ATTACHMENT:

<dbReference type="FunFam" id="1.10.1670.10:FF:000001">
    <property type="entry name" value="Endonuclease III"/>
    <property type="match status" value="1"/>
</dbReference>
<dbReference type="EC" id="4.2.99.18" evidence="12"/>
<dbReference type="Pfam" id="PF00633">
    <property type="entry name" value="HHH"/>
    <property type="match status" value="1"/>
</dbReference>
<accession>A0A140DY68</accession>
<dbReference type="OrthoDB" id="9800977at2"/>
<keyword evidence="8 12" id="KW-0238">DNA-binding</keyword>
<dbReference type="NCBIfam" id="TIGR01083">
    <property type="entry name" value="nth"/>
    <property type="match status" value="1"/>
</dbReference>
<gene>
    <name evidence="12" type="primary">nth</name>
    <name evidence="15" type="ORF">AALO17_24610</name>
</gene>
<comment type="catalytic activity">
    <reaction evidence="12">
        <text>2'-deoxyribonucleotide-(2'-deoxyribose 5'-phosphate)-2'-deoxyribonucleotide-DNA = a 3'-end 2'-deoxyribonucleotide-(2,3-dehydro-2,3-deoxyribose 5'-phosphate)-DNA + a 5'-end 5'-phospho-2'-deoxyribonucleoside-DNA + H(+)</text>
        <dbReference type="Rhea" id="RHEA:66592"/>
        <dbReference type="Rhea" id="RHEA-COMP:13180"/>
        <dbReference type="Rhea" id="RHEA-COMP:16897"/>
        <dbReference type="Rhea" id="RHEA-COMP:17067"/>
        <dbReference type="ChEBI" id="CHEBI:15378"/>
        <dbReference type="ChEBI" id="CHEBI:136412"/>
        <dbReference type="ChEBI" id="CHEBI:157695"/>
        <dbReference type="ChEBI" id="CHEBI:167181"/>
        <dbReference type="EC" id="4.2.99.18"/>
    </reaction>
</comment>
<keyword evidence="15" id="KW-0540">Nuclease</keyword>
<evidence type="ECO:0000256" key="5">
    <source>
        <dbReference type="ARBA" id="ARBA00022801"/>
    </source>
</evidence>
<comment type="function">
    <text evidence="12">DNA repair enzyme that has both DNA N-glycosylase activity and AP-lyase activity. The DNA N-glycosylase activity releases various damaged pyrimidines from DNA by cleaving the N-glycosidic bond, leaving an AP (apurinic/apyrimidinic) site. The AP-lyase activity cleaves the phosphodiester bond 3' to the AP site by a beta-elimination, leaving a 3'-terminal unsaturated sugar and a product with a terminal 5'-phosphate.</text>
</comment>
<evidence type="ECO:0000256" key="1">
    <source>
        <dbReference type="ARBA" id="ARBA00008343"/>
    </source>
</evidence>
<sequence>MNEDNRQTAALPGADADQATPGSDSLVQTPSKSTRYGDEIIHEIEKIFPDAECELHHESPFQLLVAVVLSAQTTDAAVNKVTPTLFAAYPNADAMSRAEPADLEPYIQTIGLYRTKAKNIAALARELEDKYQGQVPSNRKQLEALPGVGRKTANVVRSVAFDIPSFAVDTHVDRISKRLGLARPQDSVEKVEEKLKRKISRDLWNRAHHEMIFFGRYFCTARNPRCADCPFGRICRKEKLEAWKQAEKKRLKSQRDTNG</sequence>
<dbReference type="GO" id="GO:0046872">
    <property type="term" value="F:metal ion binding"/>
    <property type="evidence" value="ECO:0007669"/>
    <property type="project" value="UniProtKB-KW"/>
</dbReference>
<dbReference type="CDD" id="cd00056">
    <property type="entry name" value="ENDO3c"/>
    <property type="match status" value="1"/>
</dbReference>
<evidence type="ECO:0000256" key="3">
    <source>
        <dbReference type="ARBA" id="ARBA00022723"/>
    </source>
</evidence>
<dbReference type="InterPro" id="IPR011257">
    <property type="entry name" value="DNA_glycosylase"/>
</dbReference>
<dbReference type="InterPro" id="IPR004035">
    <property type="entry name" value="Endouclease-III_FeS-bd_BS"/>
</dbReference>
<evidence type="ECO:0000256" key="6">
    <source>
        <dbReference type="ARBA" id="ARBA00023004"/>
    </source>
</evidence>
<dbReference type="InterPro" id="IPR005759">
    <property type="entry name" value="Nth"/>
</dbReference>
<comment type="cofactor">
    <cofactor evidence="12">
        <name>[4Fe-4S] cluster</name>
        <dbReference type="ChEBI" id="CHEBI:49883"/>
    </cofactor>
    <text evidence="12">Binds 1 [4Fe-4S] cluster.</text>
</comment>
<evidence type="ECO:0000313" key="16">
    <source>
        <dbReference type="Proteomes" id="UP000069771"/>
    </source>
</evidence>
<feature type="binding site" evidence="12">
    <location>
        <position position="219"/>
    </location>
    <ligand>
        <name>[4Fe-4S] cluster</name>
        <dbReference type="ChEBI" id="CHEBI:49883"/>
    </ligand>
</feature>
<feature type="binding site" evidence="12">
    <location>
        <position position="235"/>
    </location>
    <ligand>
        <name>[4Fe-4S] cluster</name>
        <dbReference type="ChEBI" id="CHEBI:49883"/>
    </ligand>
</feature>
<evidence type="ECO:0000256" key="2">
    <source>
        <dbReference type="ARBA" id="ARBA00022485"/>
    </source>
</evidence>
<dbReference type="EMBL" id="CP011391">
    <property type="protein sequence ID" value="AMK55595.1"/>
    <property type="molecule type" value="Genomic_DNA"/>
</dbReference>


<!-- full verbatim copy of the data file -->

<dbReference type="FunFam" id="1.10.1670.10:FF:000001">
    <property type="entry name" value="Endonuclease III"/>
    <property type="match status" value="1"/>
</dbReference>
<dbReference type="EC" id="4.2.99.18" evidence="12"/>
<dbReference type="Pfam" id="PF00633">
    <property type="entry name" value="HHH"/>
    <property type="match status" value="1"/>
</dbReference>
<accession>A0A140DY68</accession>
<dbReference type="OrthoDB" id="9800977at2"/>
<keyword evidence="8 12" id="KW-0238">DNA-binding</keyword>
<dbReference type="NCBIfam" id="TIGR01083">
    <property type="entry name" value="nth"/>
    <property type="match status" value="1"/>
</dbReference>
<gene>
    <name evidence="12" type="primary">nth</name>
    <name evidence="15" type="ORF">AALO17_24610</name>
</gene>
<comment type="catalytic activity">
    <reaction evidence="12">
        <text>2'-deoxyribonucleotide-(2'-deoxyribose 5'-phosphate)-2'-deoxyribonucleotide-DNA = a 3'-end 2'-deoxyribonucleotide-(2,3-dehydro-2,3-deoxyribose 5'-phosphate)-DNA + a 5'-end 5'-phospho-2'-deoxyribonucleoside-DNA + H(+)</text>
        <dbReference type="Rhea" id="RHEA:66592"/>
        <dbReference type="Rhea" id="RHEA-COMP:13180"/>
        <dbReference type="Rhea" id="RHEA-COMP:16897"/>
        <dbReference type="Rhea" id="RHEA-COMP:17067"/>
        <dbReference type="ChEBI" id="CHEBI:15378"/>
        <dbReference type="ChEBI" id="CHEBI:136412"/>
        <dbReference type="ChEBI" id="CHEBI:157695"/>
        <dbReference type="ChEBI" id="CHEBI:167181"/>
        <dbReference type="EC" id="4.2.99.18"/>
    </reaction>
</comment>
<keyword evidence="15" id="KW-0540">Nuclease</keyword>
<evidence type="ECO:0000256" key="5">
    <source>
        <dbReference type="ARBA" id="ARBA00022801"/>
    </source>
</evidence>
<comment type="function">
    <text evidence="12">DNA repair enzyme that has both DNA N-glycosylase activity and AP-lyase activity. The DNA N-glycosylase activity releases various damaged pyrimidines from DNA by cleaving the N-glycosidic bond, leaving an AP (apurinic/apyrimidinic) site. The AP-lyase activity cleaves the phosphodiester bond 3' to the AP site by a beta-elimination, leaving a 3'-terminal unsaturated sugar and a product with a terminal 5'-phosphate.</text>
</comment>
<evidence type="ECO:0000256" key="1">
    <source>
        <dbReference type="ARBA" id="ARBA00008343"/>
    </source>
</evidence>
<sequence>MNEDNRQTAALPGADADQATPGSDSLVQTPSKSTRYGDEIIHEIEKIFPDAECELHHESPFQLLVAVVLSAQTTDAAVNKVTPTLFAAYPNADAMSRAEPADLEPYIQTIGLYRTKAKNIAALARELEDKYQGQVPSNRKQLEALPGVGRKTANVVRSVAFDIPSFAVDTHVDRISKRLGLARPQDSVEKVEEKLKRKISRDLWNRAHHEMIFFGRYFCTARNPRCADCPFGRICRKEKLEAWKQAEKKRLKSQRDTNG</sequence>
<dbReference type="GO" id="GO:0046872">
    <property type="term" value="F:metal ion binding"/>
    <property type="evidence" value="ECO:0007669"/>
    <property type="project" value="UniProtKB-KW"/>
</dbReference>
<dbReference type="CDD" id="cd00056">
    <property type="entry name" value="ENDO3c"/>
    <property type="match status" value="1"/>
</dbReference>
<evidence type="ECO:0000256" key="3">
    <source>
        <dbReference type="ARBA" id="ARBA00022723"/>
    </source>
</evidence>
<dbReference type="InterPro" id="IPR011257">
    <property type="entry name" value="DNA_glycosylase"/>
</dbReference>
<dbReference type="InterPro" id="IPR004035">
    <property type="entry name" value="Endouclease-III_FeS-bd_BS"/>
</dbReference>
<evidence type="ECO:0000256" key="6">
    <source>
        <dbReference type="ARBA" id="ARBA00023004"/>
    </source>
</evidence>
<dbReference type="InterPro" id="IPR005759">
    <property type="entry name" value="Nth"/>
</dbReference>
<comment type="cofactor">
    <cofactor evidence="12">
        <name>[4Fe-4S] cluster</name>
        <dbReference type="ChEBI" id="CHEBI:49883"/>
    </cofactor>
    <text evidence="12">Binds 1 [4Fe-4S] cluster.</text>
</comment>
<evidence type="ECO:0000313" key="16">
    <source>
        <dbReference type="Proteomes" id="UP000069771"/>
    </source>
</evidence>
<feature type="binding site" evidence="12">
    <location>
        <position position="219"/>
    </location>
    <ligand>
        <name>[4Fe-4S] cluster</name>
        <dbReference type="ChEBI" id="CHEBI:49883"/>
    </ligand>
</feature>
<feature type="binding site" evidence="12">
    <location>
        <position position="235"/>
    </location>
    <ligand>
        <name>[4Fe-4S] cluster</name>
        <dbReference type="ChEBI" id="CHEBI:49883"/>
    </ligand>
</feature>
<evidence type="ECO:0000256" key="2">
    <source>
        <dbReference type="ARBA" id="ARBA00022485"/>
    </source>
</evidence>
<dbReference type="EMBL" id="CP011391">
    <property type="protein sequence ID" value="AMK55595.1"/>
    <property type="molecule type" value="Genomic_DNA"/>
</dbReference>